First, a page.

# Principle of least action ..some confusion

1. Sep 19, 2015

Principle of least action states that the particle choose the path which optimizes its action.Where the action is defined by S=t1∫t2(L)dt and L is the Lagrangian of the system.This leads to δS=0 and it is a condition to optimize S.

1-Is the principle of least action must be taken for granted and there is no proof for it?If there is a proof where I can find it and what are the mathematical prerequisites needed to grasp it?

2-Why the action is defined like this? I mean why the integrand is the Lagrangian? why it is not another function?

3-Finally why δS=0 is a condition to optimize S? and why we call it variational of S ?why we don't just write ds=0?

2. Sep 19, 2015

### andrewkirk

1. The principle can be derived from the equations of motion. Any good physics text that covers Lagrangian mechanics should contain a proof.

2. The integrand is the Lagrangian because that makes the theorem work.

Note however, that the Lagrangian is not in all cases the Lagrangian to which one is first introduced via mechanics, which is T - V (kinetic minus potential energy). Where electromagnetic forces are involved, it is different, and the formula used for the Lagrangian is chosen specifically so as to make the principle of least action work. So a more robust way to think of the Lagrangian is as the function of the system variables that makes the principle of least action work. One then has to reverse the proofs referred to above, and instead prove that the Lagrangian for pure mechanical systems is T - V, and likewise derive the form of the Lagrangian for electromagnetic systems.

3. The term 'variational' comes from the calculus of variations, which is a subject in itself. Lagrangian mechanics is an application of the calculus of variations. We write δS=0 instead of dS=0 because the latter implies a change in S in response to a change in a numeric variable such as time or distance. What we are changing here is not a numeric variable but a function, which is the path of the object. Calculus of variations is a kind of extension of calculus in which functions take the roles of (some) numbers and functionals take the role of functions.

If you want to get a really thorough understanding of the topic, the best way (IMHO) is to learn a bit about calculus of variations, which places it all in a very sound theoretical framework.

3. Sep 19, 2015

But I thought that the equations of motion are derived from the principle!

I think I get it here!

4. Sep 20, 2015

### andrewkirk

I meant Newton's equations of motion, not Lagrange's. Sorry, I should have made that explicit.

5. Sep 20, 2015

Do you mean that there is no mathematical proof of newton 2nd law and the principle of least action is concluded from it?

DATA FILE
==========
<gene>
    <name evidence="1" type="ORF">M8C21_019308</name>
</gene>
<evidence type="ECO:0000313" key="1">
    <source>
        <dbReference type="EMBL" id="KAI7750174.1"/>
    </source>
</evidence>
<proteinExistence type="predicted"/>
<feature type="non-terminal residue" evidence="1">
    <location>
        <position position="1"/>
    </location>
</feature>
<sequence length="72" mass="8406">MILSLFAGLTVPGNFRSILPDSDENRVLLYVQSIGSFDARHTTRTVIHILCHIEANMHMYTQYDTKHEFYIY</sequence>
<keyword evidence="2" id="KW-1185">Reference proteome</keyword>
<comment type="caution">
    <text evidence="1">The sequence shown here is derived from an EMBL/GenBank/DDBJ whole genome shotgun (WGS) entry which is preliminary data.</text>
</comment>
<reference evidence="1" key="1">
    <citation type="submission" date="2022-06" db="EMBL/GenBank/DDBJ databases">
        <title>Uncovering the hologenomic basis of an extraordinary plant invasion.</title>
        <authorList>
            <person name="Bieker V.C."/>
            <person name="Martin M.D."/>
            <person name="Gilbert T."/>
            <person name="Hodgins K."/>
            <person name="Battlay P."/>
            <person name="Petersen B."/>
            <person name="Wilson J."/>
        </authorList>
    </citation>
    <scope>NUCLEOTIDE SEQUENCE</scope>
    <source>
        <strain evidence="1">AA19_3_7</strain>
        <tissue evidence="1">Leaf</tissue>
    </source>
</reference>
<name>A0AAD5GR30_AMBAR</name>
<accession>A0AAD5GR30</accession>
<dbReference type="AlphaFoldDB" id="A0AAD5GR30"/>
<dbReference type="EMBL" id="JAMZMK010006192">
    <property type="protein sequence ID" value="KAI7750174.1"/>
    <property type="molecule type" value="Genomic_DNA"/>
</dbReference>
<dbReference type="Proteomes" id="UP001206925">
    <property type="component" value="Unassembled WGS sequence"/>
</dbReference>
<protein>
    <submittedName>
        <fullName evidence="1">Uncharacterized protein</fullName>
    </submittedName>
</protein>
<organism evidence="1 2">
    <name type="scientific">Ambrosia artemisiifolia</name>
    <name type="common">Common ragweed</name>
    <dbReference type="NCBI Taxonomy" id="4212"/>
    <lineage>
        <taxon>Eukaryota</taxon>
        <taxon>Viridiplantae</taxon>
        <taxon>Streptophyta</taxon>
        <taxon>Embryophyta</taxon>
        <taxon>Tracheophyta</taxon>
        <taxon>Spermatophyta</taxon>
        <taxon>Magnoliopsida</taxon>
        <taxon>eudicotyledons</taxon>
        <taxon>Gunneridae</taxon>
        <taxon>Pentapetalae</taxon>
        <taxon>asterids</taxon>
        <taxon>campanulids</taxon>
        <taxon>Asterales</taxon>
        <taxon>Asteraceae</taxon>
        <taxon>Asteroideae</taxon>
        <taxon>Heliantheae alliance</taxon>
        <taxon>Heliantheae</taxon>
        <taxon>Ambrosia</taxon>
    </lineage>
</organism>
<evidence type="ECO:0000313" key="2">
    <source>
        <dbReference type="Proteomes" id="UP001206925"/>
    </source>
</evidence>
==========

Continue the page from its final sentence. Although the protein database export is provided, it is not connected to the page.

because I think I heard one day that Newtons law are are stated due to experimental observations only but then Lagrange and Euler proved it using calculus of variations.
Is this true?

6. Sep 20, 2015

### andrewkirk

Well Newton's laws of motion can be proven from Lagrange's and, in the particular case of mechanical-only systems (no electro-magnetism), Lagrange's equations can be proven from Newton's. So they are to some extent equivalent. But we have to start by accepting one or the other as a brute fact.

So the thing you heard probably either said or meant to say that Lagrange and Euler proved that Newton's laws could be derived from the Lagrange-Euler equation which, IIRC, is equivalent to the principle of least action.

More generally, no physical law can be proved to be true. All we can do is observe that experimental observations have so far been consistent with a law, so we accept it until something better comes along. That was Karl Popper's great insight.

7. Sep 20, 2015

### vanhees71

The action principle seems very obscure from a classical point of view. As stated in the postings before, it's just working as a mathematical tool to get the known equations of motion in another form, and this is very important, because it opens a whole universe of deep mathematical concepts, most importantly symmetry principles (Noether's theorem) and the "algebraisation" of these symmetry/geometry principles in form of the Poisson brackets which form a Lie algebra on the phase-space functions and the corresponding representation of the symmetries.

But what's the physics behind the variational principle is a mystery, and it triggered a lot of "philosophical" action at the time, which sometimes reached esoterics quality (which is a strange tendency of philosophic attempts to find a deeper meaning of physical laws).

In my opinion this riddle was only solved quite recently, when Feynman discovered his path integral formulation of quantum mechanics (his PhD thesis). The classical path is precisely the one fulfilling the least-action principle, because it makes the action stationary. If the values of the action for the typical situation under consideration is very large compared to $\hbar$ (which indicates that you have a situation, where the classical laws of motion are a good approximation), you can evaluate tha path integral that describes the quantum dynamics using the stationary-phase method, and this precisely means the quantum fluctuations around tha path that defines a stationary point of the action functional are small. That explains why the classical path of the particle in phase space is precisely the one that makes the action stationary. All other paths lead to rapidly oscillating phase factors that add to 0 in the path integral.

8. Sep 22, 2015

### andresB

Mathematical proofs have to start from somewhere, in this case all physics and the mathematics behind them are based to match experimental observations.